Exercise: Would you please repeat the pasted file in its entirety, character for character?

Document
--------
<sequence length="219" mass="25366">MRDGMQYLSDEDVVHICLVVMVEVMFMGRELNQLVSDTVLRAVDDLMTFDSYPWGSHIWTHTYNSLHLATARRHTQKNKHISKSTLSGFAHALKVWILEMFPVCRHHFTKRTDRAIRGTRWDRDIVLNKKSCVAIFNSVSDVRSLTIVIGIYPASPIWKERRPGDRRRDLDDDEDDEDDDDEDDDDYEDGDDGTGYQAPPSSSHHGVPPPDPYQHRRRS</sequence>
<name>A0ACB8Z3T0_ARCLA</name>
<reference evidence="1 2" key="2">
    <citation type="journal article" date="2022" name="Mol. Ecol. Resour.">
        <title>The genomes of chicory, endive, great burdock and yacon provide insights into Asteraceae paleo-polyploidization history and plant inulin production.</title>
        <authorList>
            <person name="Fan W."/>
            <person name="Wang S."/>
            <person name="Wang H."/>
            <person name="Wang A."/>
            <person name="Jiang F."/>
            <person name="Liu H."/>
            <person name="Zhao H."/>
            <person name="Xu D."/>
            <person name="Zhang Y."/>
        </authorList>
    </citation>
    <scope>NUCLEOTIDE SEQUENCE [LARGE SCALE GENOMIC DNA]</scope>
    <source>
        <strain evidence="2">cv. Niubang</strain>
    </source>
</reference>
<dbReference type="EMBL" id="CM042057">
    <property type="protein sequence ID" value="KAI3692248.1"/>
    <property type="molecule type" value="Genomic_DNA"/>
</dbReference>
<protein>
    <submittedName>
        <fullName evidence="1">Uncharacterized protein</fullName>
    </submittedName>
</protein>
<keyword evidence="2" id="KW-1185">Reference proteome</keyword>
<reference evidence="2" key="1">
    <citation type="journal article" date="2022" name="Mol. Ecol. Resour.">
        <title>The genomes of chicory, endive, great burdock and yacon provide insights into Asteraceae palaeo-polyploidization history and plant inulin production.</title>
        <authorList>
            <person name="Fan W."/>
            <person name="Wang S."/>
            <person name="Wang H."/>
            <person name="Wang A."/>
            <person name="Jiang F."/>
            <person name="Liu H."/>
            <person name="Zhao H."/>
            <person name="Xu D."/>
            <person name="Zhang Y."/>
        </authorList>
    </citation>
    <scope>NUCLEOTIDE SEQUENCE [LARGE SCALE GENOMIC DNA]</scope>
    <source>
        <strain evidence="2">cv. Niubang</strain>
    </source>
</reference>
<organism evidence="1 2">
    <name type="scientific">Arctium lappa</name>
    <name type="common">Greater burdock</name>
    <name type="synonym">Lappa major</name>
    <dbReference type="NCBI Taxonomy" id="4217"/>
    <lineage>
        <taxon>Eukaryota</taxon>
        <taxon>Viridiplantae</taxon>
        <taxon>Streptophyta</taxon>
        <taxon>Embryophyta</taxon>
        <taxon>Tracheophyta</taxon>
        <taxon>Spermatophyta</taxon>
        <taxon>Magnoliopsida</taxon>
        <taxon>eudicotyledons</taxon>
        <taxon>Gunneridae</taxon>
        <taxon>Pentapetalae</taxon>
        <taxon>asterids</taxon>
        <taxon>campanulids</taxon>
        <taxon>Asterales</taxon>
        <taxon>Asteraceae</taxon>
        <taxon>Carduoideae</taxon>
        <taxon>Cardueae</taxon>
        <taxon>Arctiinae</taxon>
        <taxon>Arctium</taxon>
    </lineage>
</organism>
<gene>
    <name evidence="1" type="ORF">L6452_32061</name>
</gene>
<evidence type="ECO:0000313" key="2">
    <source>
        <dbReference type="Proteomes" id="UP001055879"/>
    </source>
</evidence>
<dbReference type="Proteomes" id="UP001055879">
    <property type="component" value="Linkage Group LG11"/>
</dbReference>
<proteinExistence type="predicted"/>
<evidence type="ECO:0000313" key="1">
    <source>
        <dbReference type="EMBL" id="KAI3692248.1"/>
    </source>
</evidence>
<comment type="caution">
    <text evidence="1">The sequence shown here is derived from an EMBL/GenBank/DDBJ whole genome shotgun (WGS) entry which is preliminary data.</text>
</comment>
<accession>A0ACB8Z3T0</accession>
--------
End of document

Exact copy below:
<sequence length="219" mass="25366">MRDGMQYLSDEDVVHICLVVMVEVMFMGRELNQLVSDTVLRAVDDLMTFDSYPWGSHIWTHTYNSLHLATARRHTQKNKHISKSTLSGFAHALKVWILEMFPVCRHHFTKRTDRAIRGTRWDRDIVLNKKSCVAIFNSVSDVRSLTIVIGIYPASPIWKERRPGDRRRDLDDDEDDEDDDDEDDDDYEDGDDGTGYQAPPSSSHHGVPPPDPYQHRRRS</sequence>
<name>A0ACB8Z3T0_ARCLA</name>
<reference evidence="1 2" key="2">
    <citation type="journal article" date="2022" name="Mol. Ecol. Resour.">
        <title>The genomes of chicory, endive, great burdock and yacon provide insights into Asteraceae paleo-polyploidization history and plant inulin production.</title>
        <authorList>
            <person name="Fan W."/>
            <person name="Wang S."/>
            <person name="Wang H."/>
            <person name="Wang A."/>
            <person name="Jiang F."/>
            <person name="Liu H."/>
            <person name="Zhao H."/>
            <person name="Xu D."/>
            <person name="Zhang Y."/>
        </authorList>
    </citation>
    <scope>NUCLEOTIDE SEQUENCE [LARGE SCALE GENOMIC DNA]</scope>
    <source>
        <strain evidence="2">cv. Niubang</strain>
    </source>
</reference>
<dbReference type="EMBL" id="CM042057">
    <property type="protein sequence ID" value="KAI3692248.1"/>
    <property type="molecule type" value="Genomic_DNA"/>
</dbReference>
<protein>
    <submittedName>
        <fullName evidence="1">Uncharacterized protein</fullName>
    </submittedName>
</protein>
<keyword evidence="2" id="KW-1185">Reference proteome</keyword>
<reference evidence="2" key="1">
    <citation type="journal article" date="2022" name="Mol. Ecol. Resour.">
        <title>The genomes of chicory, endive, great burdock and yacon provide insights into Asteraceae palaeo-polyploidization history and plant inulin production.</title>
        <authorList>
            <person name="Fan W."/>
            <person name="Wang S."/>
            <person name="Wang H."/>
            <person name="Wang A."/>
            <person name="Jiang F."/>
            <person name="Liu H."/>
            <person name="Zhao H."/>
            <person name="Xu D."/>
            <person name="Zhang Y."/>
        </authorList>
    </citation>
    <scope>NUCLEOTIDE SEQUENCE [LARGE SCALE GENOMIC DNA]</scope>
    <source>
        <strain evidence="2">cv. Niubang</strain>
    </source>
</reference>
<organism evidence="1 2">
    <name type="scientific">Arctium lappa</name>
    <name type="common">Greater burdock</name>
    <name type="synonym">Lappa major</name>
    <dbReference type="NCBI Taxonomy" id="4217"/>
    <lineage>
        <taxon>Eukaryota</taxon>
        <taxon>Viridiplantae</taxon>
        <taxon>Streptophyta</taxon>
        <taxon>Embryophyta</taxon>
        <taxon>Tracheophyta</taxon>
        <taxon>Spermatophyta</taxon>
        <taxon>Magnoliopsida</taxon>
        <taxon>eudicotyledons</taxon>
        <taxon>Gunneridae</taxon>
        <taxon>Pentapetalae</taxon>
        <taxon>asterids</taxon>
        <taxon>campanulids</taxon>
        <taxon>Asterales</taxon>
        <taxon>Asteraceae</taxon>
        <taxon>Carduoideae</taxon>
        <taxon>Cardueae</taxon>
        <taxon>Arctiinae</taxon>
        <taxon>Arctium</taxon>
    </lineage>
</organism>
<gene>
    <name evidence="1" type="ORF">L6452_32061</name>
</gene>
<evidence type="ECO:0000313" key="2">
    <source>
        <dbReference type="Proteomes" id="UP001055879"/>
    </source>
</evidence>
<dbReference type="Proteomes" id="UP001055879">
    <property type="component" value="Linkage Group LG11"/>
</dbReference>
<proteinExistence type="predicted"/>
<evidence type="ECO:0000313" key="1">
    <source>
        <dbReference type="EMBL" id="KAI3692248.1"/>
    </source>
</evidence>
<comment type="caution">
    <text evidence="1">The sequence shown here is derived from an EMBL/GenBank/DDBJ whole genome shotgun (WGS) entry which is preliminary data.</text>
</comment>
<accession>A0ACB8Z3T0</accession>